Measles and the turn of a knob was what it took to spark Richard Nielsen's interest in amateur radio.
Nielsen was sick with the disease as a child and had a radio at his bedside. But the radio had three knobs — rather than the typical two he had seen — so he was curious and turned the third knob.
"I heard static, (and) all of a sudden I was getting stations in Europe..." he said. "I started reading about it and learning about it, and in 1954 got my first amateur radio license at age 14."
The Cherokee County Amateur Radio Club member, now in his 70s, said he's heard some unique things, such as conversations during the U.S. invasion of Grenada, and he isn't sure he would have ventured into amateur radio if he hadn't turned the third knob that day.
This weekend, many operators participated in Amateur Radio Relay League Field Day. The association's website states that during "amateur radio's most popular on-air operating event," more than 35,000 amateurs come together with groups or friends and operate from remote places. In East Texas, that includes Camp Tyler, as well as a location in Jacksonville.
The Amateur Radio Relay League describes amateur radio, or ham radio, as "a mix of fun, public service and convenience."
Jacksonville Police Detective Greg Compton, with the Cherokee County Amateur Radio Club, said those who want to participate in amateur radio must pass a test and be licensed by the Federal Communications Commission. He said study guides are available, as are practice tests.
"You've got to know the rules," Compton said. "You've got to know frequency. You've got to know your band limits."
Once someone is licensed, they operate on radio frequencies called the "Amateur Bands," which are "at intervals from just above the AM broadcast band all the way up into extremely high microwave frequencies," according to the Amateur Radio Relay League website.
Compton, 39, said many people get into amateur radio as a hobby. He received his license in 1989 and credits his father for his initial interest.
He said his father, and a group of friends, talked on the radio in the evening, and "it just looked like fun."
Throughout the years, he has talked to people in many locations, including several islands, such as Crete, as well as Canada and Europe.
He said he still keeps in contact with a man in Australia and has talked to someone in Ohio who ended up having family in Jacksonville.
Compton said amateur radio operators can talk about topics such as life experience.
"It's neat. We're good will ambassadors to other countries," he said.
Compton said amateur radio also is "a release to get away from your daily grind."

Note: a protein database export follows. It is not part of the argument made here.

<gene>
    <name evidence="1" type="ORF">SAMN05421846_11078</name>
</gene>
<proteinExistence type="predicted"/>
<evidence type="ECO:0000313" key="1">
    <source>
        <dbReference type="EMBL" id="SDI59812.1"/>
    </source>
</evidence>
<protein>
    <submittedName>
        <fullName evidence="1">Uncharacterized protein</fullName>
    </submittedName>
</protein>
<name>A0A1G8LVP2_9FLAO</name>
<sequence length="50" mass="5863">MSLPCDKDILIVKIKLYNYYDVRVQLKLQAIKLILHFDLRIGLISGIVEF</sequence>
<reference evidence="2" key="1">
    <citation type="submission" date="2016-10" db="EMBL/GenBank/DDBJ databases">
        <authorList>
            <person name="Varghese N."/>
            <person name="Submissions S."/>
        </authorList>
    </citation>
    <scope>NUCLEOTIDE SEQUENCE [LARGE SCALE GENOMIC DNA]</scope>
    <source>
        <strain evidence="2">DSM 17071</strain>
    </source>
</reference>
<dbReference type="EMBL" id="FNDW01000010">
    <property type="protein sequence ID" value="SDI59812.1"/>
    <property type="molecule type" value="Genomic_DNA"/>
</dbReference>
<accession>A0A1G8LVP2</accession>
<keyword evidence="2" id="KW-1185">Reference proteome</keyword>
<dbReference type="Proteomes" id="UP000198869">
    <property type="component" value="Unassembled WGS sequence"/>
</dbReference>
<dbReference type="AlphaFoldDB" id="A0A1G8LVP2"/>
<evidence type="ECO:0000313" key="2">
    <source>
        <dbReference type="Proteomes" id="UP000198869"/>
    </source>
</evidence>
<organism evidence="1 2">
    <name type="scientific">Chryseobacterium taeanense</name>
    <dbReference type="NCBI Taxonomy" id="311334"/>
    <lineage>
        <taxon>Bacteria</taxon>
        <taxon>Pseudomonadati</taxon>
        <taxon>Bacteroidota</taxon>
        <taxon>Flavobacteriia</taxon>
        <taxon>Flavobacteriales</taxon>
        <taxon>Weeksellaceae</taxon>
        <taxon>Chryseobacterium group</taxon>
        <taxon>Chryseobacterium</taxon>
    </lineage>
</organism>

"You can get out on the radio and find someone you don't know…" Compton said.
"You can do so much with it. A lot of guys get into it to sit and chat and meet people."
Compton said amateur radio also is a good family hobby because profanity is not allowed.
On average, he said, he spends several hours each week on the radio.
"This hobby affords you an opportunity to reach out and keep in touch and build some really strong friendships…" he said. "I've had a lot of fun with it."
Don Simonton, Skywarn coordinator for Tyler/Smith County, has what he calls a "typical ham radio shack" at home. He has multiple radios and microphones, which he uses for different communications.
Simonton, 71, said amateur radio is something he'd kind of always had an interest in, but he didn't have time to pursue it until he retired. He said his interest in ham radio stems from weather, and he monitors weather reports as well as forecast discussion.
He said Skywarn observers provide reports for the National Weather Service, and the reports are included with what appears on the radar.
"If they feel they need to issue a warning, they use information they get from us to base that on," he explained.
Overall, amateur radio is valuable because it "gets through when nobody else does," he said.
"Cell phones can be down. Radio stations, television stations can be down. Satellites can be down. But we don't go down," Simonton said.
Tyler Amateur Radio Club President Rick Hall, 53, agreed, saying he believes amateurs can help people in emergency situations.
"We come through when all else fails. The hams are there," he said.
Nielsen said the hobby also is a great way for children to learn about science and technology and encouraged young people to become involved.